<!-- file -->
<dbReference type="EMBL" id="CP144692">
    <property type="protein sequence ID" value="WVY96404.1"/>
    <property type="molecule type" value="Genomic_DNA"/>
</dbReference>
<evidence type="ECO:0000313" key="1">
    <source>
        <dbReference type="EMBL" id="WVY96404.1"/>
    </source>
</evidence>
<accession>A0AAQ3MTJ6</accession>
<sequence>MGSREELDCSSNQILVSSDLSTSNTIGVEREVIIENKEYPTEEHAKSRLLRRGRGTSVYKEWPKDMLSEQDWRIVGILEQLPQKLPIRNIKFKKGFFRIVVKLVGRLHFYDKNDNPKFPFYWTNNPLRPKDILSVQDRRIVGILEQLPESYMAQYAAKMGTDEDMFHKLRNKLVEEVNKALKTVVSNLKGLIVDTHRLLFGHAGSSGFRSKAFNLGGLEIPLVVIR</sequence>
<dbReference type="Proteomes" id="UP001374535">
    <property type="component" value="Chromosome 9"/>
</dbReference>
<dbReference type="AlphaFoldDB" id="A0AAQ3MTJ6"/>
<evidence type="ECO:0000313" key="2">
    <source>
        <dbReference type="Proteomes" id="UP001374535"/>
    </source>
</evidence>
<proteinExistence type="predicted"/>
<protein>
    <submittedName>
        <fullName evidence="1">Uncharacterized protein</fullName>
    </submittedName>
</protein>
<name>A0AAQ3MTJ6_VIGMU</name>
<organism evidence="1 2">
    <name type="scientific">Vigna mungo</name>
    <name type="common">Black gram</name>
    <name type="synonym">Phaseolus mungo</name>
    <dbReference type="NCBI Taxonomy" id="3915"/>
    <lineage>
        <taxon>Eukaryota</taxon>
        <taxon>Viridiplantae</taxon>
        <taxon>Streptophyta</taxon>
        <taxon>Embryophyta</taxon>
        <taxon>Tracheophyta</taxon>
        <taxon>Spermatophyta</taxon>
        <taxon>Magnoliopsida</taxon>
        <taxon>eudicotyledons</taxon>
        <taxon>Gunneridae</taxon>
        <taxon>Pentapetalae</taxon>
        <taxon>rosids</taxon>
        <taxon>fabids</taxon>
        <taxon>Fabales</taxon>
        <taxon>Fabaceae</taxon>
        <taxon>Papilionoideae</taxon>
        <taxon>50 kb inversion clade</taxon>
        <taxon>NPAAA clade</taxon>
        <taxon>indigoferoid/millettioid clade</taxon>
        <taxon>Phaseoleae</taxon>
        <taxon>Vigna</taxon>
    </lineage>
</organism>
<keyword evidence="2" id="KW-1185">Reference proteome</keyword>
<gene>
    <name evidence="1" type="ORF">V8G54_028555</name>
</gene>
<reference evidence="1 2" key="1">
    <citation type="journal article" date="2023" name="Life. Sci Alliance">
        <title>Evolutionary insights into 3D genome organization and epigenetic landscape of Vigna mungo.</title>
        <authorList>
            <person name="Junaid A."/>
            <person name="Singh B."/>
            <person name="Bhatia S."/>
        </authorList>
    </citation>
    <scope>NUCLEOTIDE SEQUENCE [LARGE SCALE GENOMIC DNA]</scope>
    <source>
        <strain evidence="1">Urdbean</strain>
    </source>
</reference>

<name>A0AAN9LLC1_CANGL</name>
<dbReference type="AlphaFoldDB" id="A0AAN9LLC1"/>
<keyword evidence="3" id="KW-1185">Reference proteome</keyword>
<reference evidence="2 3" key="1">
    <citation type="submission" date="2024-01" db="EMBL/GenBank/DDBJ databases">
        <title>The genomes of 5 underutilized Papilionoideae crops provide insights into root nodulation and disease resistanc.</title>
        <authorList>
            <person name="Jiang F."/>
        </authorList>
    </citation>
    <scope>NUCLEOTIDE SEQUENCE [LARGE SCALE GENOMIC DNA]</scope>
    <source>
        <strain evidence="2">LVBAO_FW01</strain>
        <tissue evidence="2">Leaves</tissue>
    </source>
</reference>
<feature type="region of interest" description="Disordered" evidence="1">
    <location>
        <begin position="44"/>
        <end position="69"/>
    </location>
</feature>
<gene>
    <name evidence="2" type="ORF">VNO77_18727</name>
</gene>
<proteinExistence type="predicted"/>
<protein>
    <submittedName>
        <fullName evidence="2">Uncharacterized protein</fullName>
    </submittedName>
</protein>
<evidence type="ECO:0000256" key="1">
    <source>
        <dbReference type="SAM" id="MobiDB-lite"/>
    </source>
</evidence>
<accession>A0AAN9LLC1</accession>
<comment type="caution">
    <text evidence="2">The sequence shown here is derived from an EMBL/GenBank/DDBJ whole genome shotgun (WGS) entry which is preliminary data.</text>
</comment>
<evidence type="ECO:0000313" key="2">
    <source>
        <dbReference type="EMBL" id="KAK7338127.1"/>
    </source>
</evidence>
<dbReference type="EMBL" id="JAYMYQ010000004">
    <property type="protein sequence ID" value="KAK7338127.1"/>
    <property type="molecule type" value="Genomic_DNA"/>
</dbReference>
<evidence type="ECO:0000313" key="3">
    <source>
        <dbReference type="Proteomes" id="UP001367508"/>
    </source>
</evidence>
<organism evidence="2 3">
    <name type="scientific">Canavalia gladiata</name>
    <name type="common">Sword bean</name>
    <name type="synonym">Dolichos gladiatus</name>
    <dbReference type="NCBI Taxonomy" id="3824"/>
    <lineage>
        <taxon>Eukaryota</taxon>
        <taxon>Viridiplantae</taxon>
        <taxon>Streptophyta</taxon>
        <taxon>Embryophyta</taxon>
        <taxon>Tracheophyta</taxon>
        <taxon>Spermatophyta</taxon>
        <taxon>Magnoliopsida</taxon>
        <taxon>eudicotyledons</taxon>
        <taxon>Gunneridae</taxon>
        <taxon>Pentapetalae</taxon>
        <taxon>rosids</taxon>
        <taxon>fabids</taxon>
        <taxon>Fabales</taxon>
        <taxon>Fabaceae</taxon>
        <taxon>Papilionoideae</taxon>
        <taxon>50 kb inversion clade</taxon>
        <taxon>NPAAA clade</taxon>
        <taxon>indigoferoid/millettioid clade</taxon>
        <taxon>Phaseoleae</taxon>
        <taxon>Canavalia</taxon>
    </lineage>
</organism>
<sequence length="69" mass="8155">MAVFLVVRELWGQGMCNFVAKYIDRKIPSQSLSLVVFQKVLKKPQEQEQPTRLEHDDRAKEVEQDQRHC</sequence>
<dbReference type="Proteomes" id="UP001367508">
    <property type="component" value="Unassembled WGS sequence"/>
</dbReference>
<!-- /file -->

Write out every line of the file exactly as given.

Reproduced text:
<dbReference type="EMBL" id="CP144692">
    <property type="protein sequence ID" value="WVY96404.1"/>
    <property type="molecule type" value="Genomic_DNA"/>
</dbReference>
<evidence type="ECO:0000313" key="1">
    <source>
        <dbReference type="EMBL" id="WVY96404.1"/>
    </source>
</evidence>
<accession>A0AAQ3MTJ6</accession>
<sequence>MGSREELDCSSNQILVSSDLSTSNTIGVEREVIIENKEYPTEEHAKSRLLRRGRGTSVYKEWPKDMLSEQDWRIVGILEQLPQKLPIRNIKFKKGFFRIVVKLVGRLHFYDKNDNPKFPFYWTNNPLRPKDILSVQDRRIVGILEQLPESYMAQYAAKMGTDEDMFHKLRNKLVEEVNKALKTVVSNLKGLIVDTHRLLFGHAGSSGFRSKAFNLGGLEIPLVVIR</sequence>
<dbReference type="Proteomes" id="UP001374535">
    <property type="component" value="Chromosome 9"/>
</dbReference>
<dbReference type="AlphaFoldDB" id="A0AAQ3MTJ6"/>
<evidence type="ECO:0000313" key="2">
    <source>
        <dbReference type="Proteomes" id="UP001374535"/>
    </source>
</evidence>
<proteinExistence type="predicted"/>
<protein>
    <submittedName>
        <fullName evidence="1">Uncharacterized protein</fullName>
    </submittedName>
</protein>
<name>A0AAQ3MTJ6_VIGMU</name>
<organism evidence="1 2">
    <name type="scientific">Vigna mungo</name>
    <name type="common">Black gram</name>
    <name type="synonym">Phaseolus mungo</name>
    <dbReference type="NCBI Taxonomy" id="3915"/>
    <lineage>
        <taxon>Eukaryota</taxon>
        <taxon>Viridiplantae</taxon>
        <taxon>Streptophyta</taxon>
        <taxon>Embryophyta</taxon>
        <taxon>Tracheophyta</taxon>
        <taxon>Spermatophyta</taxon>
        <taxon>Magnoliopsida</taxon>
        <taxon>eudicotyledons</taxon>
        <taxon>Gunneridae</taxon>
        <taxon>Pentapetalae</taxon>
        <taxon>rosids</taxon>
        <taxon>fabids</taxon>
        <taxon>Fabales</taxon>
        <taxon>Fabaceae</taxon>
        <taxon>Papilionoideae</taxon>
        <taxon>50 kb inversion clade</taxon>
        <taxon>NPAAA clade</taxon>
        <taxon>indigoferoid/millettioid clade</taxon>
        <taxon>Phaseoleae</taxon>
        <taxon>Vigna</taxon>
    </lineage>
</organism>
<keyword evidence="2" id="KW-1185">Reference proteome</keyword>
<gene>
    <name evidence="1" type="ORF">V8G54_028555</name>
</gene>
<reference evidence="1 2" key="1">
    <citation type="journal article" date="2023" name="Life. Sci Alliance">
        <title>Evolutionary insights into 3D genome organization and epigenetic landscape of Vigna mungo.</title>
        <authorList>
            <person name="Junaid A."/>
            <person name="Singh B."/>
            <person name="Bhatia S."/>
        </authorList>
    </citation>
    <scope>NUCLEOTIDE SEQUENCE [LARGE SCALE GENOMIC DNA]</scope>
    <source>
        <strain evidence="1">Urdbean</strain>
    </source>
</reference>

<name>A0AAN9LLC1_CANGL</name>
<dbReference type="AlphaFoldDB" id="A0AAN9LLC1"/>
<keyword evidence="3" id="KW-1185">Reference proteome</keyword>
<reference evidence="2 3" key="1">
    <citation type="submission" date="2024-01" db="EMBL/GenBank/DDBJ databases">
        <title>The genomes of 5 underutilized Papilionoideae crops provide insights into root nodulation and disease resistanc.</title>
        <authorList>
            <person name="Jiang F."/>
        </authorList>
    </citation>
    <scope>NUCLEOTIDE SEQUENCE [LARGE SCALE GENOMIC DNA]</scope>
    <source>
        <strain evidence="2">LVBAO_FW01</strain>
        <tissue evidence="2">Leaves</tissue>
    </source>
</reference>
<feature type="region of interest" description="Disordered" evidence="1">
    <location>
        <begin position="44"/>
        <end position="69"/>
    </location>
</feature>
<gene>
    <name evidence="2" type="ORF">VNO77_18727</name>
</gene>
<proteinExistence type="predicted"/>
<protein>
    <submittedName>
        <fullName evidence="2">Uncharacterized protein</fullName>
    </submittedName>
</protein>
<evidence type="ECO:0000256" key="1">
    <source>
        <dbReference type="SAM" id="MobiDB-lite"/>
    </source>
</evidence>
<accession>A0AAN9LLC1</accession>
<comment type="caution">
    <text evidence="2">The sequence shown here is derived from an EMBL/GenBank/DDBJ whole genome shotgun (WGS) entry which is preliminary data.</text>
</comment>
<evidence type="ECO:0000313" key="2">
    <source>
        <dbReference type="EMBL" id="KAK7338127.1"/>
    </source>
</evidence>
<dbReference type="EMBL" id="JAYMYQ010000004">
    <property type="protein sequence ID" value="KAK7338127.1"/>
    <property type="molecule type" value="Genomic_DNA"/>
</dbReference>
<evidence type="ECO:0000313" key="3">
    <source>
        <dbReference type="Proteomes" id="UP001367508"/>
    </source>
</evidence>
<organism evidence="2 3">
    <name type="scientific">Canavalia gladiata</name>
    <name type="common">Sword bean</name>
    <name type="synonym">Dolichos gladiatus</name>
    <dbReference type="NCBI Taxonomy" id="3824"/>
    <lineage>
        <taxon>Eukaryota</taxon>
        <taxon>Viridiplantae</taxon>
        <taxon>Streptophyta</taxon>
        <taxon>Embryophyta</taxon>
        <taxon>Tracheophyta</taxon>
        <taxon>Spermatophyta</taxon>
        <taxon>Magnoliopsida</taxon>
        <taxon>eudicotyledons</taxon>
        <taxon>Gunneridae</taxon>
        <taxon>Pentapetalae</taxon>
        <taxon>rosids</taxon>
        <taxon>fabids</taxon>
        <taxon>Fabales</taxon>
        <taxon>Fabaceae</taxon>
        <taxon>Papilionoideae</taxon>
        <taxon>50 kb inversion clade</taxon>
        <taxon>NPAAA clade</taxon>
        <taxon>indigoferoid/millettioid clade</taxon>
        <taxon>Phaseoleae</taxon>
        <taxon>Canavalia</taxon>
    </lineage>
</organism>
<sequence length="69" mass="8155">MAVFLVVRELWGQGMCNFVAKYIDRKIPSQSLSLVVFQKVLKKPQEQEQPTRLEHDDRAKEVEQDQRHC</sequence>
<dbReference type="Proteomes" id="UP001367508">
    <property type="component" value="Unassembled WGS sequence"/>
</dbReference>